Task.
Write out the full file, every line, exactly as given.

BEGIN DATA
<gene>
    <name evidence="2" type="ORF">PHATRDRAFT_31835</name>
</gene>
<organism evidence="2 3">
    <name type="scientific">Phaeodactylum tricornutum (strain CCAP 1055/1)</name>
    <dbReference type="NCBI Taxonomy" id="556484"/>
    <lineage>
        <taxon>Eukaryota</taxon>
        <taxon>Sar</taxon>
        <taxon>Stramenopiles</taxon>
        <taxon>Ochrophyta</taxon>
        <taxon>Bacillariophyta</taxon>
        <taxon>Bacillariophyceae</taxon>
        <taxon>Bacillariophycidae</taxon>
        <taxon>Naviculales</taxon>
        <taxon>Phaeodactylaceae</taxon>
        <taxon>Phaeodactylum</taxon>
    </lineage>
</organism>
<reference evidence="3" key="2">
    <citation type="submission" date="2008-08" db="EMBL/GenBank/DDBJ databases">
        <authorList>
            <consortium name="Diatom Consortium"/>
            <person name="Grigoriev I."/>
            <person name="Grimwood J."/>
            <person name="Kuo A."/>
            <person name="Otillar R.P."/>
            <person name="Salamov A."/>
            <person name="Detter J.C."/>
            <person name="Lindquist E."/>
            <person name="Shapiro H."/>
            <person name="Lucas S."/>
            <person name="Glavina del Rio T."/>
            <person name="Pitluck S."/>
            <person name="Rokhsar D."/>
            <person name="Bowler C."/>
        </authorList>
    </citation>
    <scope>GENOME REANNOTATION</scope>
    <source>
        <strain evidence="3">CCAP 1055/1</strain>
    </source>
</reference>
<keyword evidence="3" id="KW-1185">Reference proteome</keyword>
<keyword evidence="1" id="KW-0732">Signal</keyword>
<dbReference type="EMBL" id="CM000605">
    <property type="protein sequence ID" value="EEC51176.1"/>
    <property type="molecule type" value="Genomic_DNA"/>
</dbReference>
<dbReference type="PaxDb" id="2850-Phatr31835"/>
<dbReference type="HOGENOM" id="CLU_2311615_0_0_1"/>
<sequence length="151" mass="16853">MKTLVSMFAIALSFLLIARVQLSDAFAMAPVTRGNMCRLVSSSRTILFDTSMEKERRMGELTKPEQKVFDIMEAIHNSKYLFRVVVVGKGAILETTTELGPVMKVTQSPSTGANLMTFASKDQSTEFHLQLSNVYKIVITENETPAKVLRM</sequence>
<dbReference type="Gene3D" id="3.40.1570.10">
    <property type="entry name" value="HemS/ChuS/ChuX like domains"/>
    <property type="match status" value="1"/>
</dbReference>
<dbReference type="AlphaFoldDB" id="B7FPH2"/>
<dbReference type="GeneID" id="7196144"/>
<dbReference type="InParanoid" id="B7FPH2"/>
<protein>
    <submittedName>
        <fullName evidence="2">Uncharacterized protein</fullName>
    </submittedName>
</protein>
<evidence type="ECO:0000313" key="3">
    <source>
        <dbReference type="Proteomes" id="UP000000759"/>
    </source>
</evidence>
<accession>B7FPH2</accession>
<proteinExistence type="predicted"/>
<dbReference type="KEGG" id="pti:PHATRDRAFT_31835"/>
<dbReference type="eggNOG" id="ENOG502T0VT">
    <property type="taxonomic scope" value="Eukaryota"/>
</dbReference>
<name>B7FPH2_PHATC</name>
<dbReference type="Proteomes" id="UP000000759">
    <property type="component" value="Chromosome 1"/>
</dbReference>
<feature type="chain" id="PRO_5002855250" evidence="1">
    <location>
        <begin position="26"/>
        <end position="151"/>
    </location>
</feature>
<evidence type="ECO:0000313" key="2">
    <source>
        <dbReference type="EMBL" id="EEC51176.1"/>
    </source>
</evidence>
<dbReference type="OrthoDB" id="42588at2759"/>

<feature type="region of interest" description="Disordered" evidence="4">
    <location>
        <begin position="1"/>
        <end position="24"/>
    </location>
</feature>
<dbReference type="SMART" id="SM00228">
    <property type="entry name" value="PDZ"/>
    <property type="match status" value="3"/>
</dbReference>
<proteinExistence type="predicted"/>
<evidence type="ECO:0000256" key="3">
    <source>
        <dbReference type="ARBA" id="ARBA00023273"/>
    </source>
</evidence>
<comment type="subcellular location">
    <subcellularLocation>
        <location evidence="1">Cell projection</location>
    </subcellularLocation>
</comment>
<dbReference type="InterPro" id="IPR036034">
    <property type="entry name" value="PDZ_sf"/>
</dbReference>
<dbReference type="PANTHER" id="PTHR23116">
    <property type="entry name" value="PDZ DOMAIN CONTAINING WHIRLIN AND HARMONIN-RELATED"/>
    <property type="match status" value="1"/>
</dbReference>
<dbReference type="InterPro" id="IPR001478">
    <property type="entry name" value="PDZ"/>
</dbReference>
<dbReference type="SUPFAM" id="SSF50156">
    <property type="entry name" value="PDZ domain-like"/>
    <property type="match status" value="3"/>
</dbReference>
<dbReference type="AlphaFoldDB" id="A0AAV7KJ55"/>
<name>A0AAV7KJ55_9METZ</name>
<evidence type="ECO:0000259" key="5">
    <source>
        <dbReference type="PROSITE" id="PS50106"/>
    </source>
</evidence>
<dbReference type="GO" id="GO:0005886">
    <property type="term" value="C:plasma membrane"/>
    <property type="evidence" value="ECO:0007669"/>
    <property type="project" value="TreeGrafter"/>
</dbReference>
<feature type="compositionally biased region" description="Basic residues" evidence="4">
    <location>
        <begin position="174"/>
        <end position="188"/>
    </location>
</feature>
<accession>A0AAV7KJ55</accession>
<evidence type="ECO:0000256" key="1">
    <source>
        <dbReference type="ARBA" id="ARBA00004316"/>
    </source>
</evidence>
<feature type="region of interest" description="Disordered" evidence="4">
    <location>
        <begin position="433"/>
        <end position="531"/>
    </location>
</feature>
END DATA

<gene>
    <name evidence="2" type="ORF">PHATRDRAFT_31835</name>
</gene>
<organism evidence="2 3">
    <name type="scientific">Phaeodactylum tricornutum (strain CCAP 1055/1)</name>
    <dbReference type="NCBI Taxonomy" id="556484"/>
    <lineage>
        <taxon>Eukaryota</taxon>
        <taxon>Sar</taxon>
        <taxon>Stramenopiles</taxon>
        <taxon>Ochrophyta</taxon>
        <taxon>Bacillariophyta</taxon>
        <taxon>Bacillariophyceae</taxon>
        <taxon>Bacillariophycidae</taxon>
        <taxon>Naviculales</taxon>
        <taxon>Phaeodactylaceae</taxon>
        <taxon>Phaeodactylum</taxon>
    </lineage>
</organism>
<reference evidence="3" key="2">
    <citation type="submission" date="2008-08" db="EMBL/GenBank/DDBJ databases">
        <authorList>
            <consortium name="Diatom Consortium"/>
            <person name="Grigoriev I."/>
            <person name="Grimwood J."/>
            <person name="Kuo A."/>
            <person name="Otillar R.P."/>
            <person name="Salamov A."/>
            <person name="Detter J.C."/>
            <person name="Lindquist E."/>
            <person name="Shapiro H."/>
            <person name="Lucas S."/>
            <person name="Glavina del Rio T."/>
            <person name="Pitluck S."/>
            <person name="Rokhsar D."/>
            <person name="Bowler C."/>
        </authorList>
    </citation>
    <scope>GENOME REANNOTATION</scope>
    <source>
        <strain evidence="3">CCAP 1055/1</strain>
    </source>
</reference>
<keyword evidence="3" id="KW-1185">Reference proteome</keyword>
<keyword evidence="1" id="KW-0732">Signal</keyword>
<dbReference type="EMBL" id="CM000605">
    <property type="protein sequence ID" value="EEC51176.1"/>
    <property type="molecule type" value="Genomic_DNA"/>
</dbReference>
<dbReference type="PaxDb" id="2850-Phatr31835"/>
<dbReference type="HOGENOM" id="CLU_2311615_0_0_1"/>
<sequence length="151" mass="16853">MKTLVSMFAIALSFLLIARVQLSDAFAMAPVTRGNMCRLVSSSRTILFDTSMEKERRMGELTKPEQKVFDIMEAIHNSKYLFRVVVVGKGAILETTTELGPVMKVTQSPSTGANLMTFASKDQSTEFHLQLSNVYKIVITENETPAKVLRM</sequence>
<dbReference type="Gene3D" id="3.40.1570.10">
    <property type="entry name" value="HemS/ChuS/ChuX like domains"/>
    <property type="match status" value="1"/>
</dbReference>
<dbReference type="AlphaFoldDB" id="B7FPH2"/>
<dbReference type="GeneID" id="7196144"/>
<dbReference type="InParanoid" id="B7FPH2"/>
<protein>
    <submittedName>
        <fullName evidence="2">Uncharacterized protein</fullName>
    </submittedName>
</protein>
<evidence type="ECO:0000313" key="3">
    <source>
        <dbReference type="Proteomes" id="UP000000759"/>
    </source>
</evidence>
<accession>B7FPH2</accession>
<proteinExistence type="predicted"/>
<dbReference type="KEGG" id="pti:PHATRDRAFT_31835"/>
<dbReference type="eggNOG" id="ENOG502T0VT">
    <property type="taxonomic scope" value="Eukaryota"/>
</dbReference>
<name>B7FPH2_PHATC</name>
<dbReference type="Proteomes" id="UP000000759">
    <property type="component" value="Chromosome 1"/>
</dbReference>
<feature type="chain" id="PRO_5002855250" evidence="1">
    <location>
        <begin position="26"/>
        <end position="151"/>
    </location>
</feature>
<evidence type="ECO:0000313" key="2">
    <source>
        <dbReference type="EMBL" id="EEC51176.1"/>
    </source>
</evidence>
<dbReference type="OrthoDB" id="42588at2759"/>

<feature type="region of interest" description="Disordered" evidence="4">
    <location>
        <begin position="1"/>
        <end position="24"/>
    </location>
</feature>
<dbReference type="SMART" id="SM00228">
    <property type="entry name" value="PDZ"/>
    <property type="match status" value="3"/>
</dbReference>
<proteinExistence type="predicted"/>
<evidence type="ECO:0000256" key="3">
    <source>
        <dbReference type="ARBA" id="ARBA00023273"/>
    </source>
</evidence>
<comment type="subcellular location">
    <subcellularLocation>
        <location evidence="1">Cell projection</location>
    </subcellularLocation>
</comment>
<dbReference type="InterPro" id="IPR036034">
    <property type="entry name" value="PDZ_sf"/>
</dbReference>
<dbReference type="PANTHER" id="PTHR23116">
    <property type="entry name" value="PDZ DOMAIN CONTAINING WHIRLIN AND HARMONIN-RELATED"/>
    <property type="match status" value="1"/>
</dbReference>
<dbReference type="InterPro" id="IPR001478">
    <property type="entry name" value="PDZ"/>
</dbReference>
<dbReference type="SUPFAM" id="SSF50156">
    <property type="entry name" value="PDZ domain-like"/>
    <property type="match status" value="3"/>
</dbReference>
<dbReference type="AlphaFoldDB" id="A0AAV7KJ55"/>
<name>A0AAV7KJ55_9METZ</name>
<evidence type="ECO:0000259" key="5">
    <source>
        <dbReference type="PROSITE" id="PS50106"/>
    </source>
</evidence>
<dbReference type="GO" id="GO:0005886">
    <property type="term" value="C:plasma membrane"/>
    <property type="evidence" value="ECO:0007669"/>
    <property type="project" value="TreeGrafter"/>
</dbReference>
<feature type="compositionally biased region" description="Basic residues" evidence="4">
    <location>
        <begin position="174"/>
        <end position="188"/>
    </location>
</feature>
<accession>A0AAV7KJ55</accession>
<evidence type="ECO:0000256" key="1">
    <source>
        <dbReference type="ARBA" id="ARBA00004316"/>
    </source>
</evidence>
<feature type="region of interest" description="Disordered" evidence="4">
    <location>
        <begin position="433"/>
        <end position="531"/>
    </location>
</feature>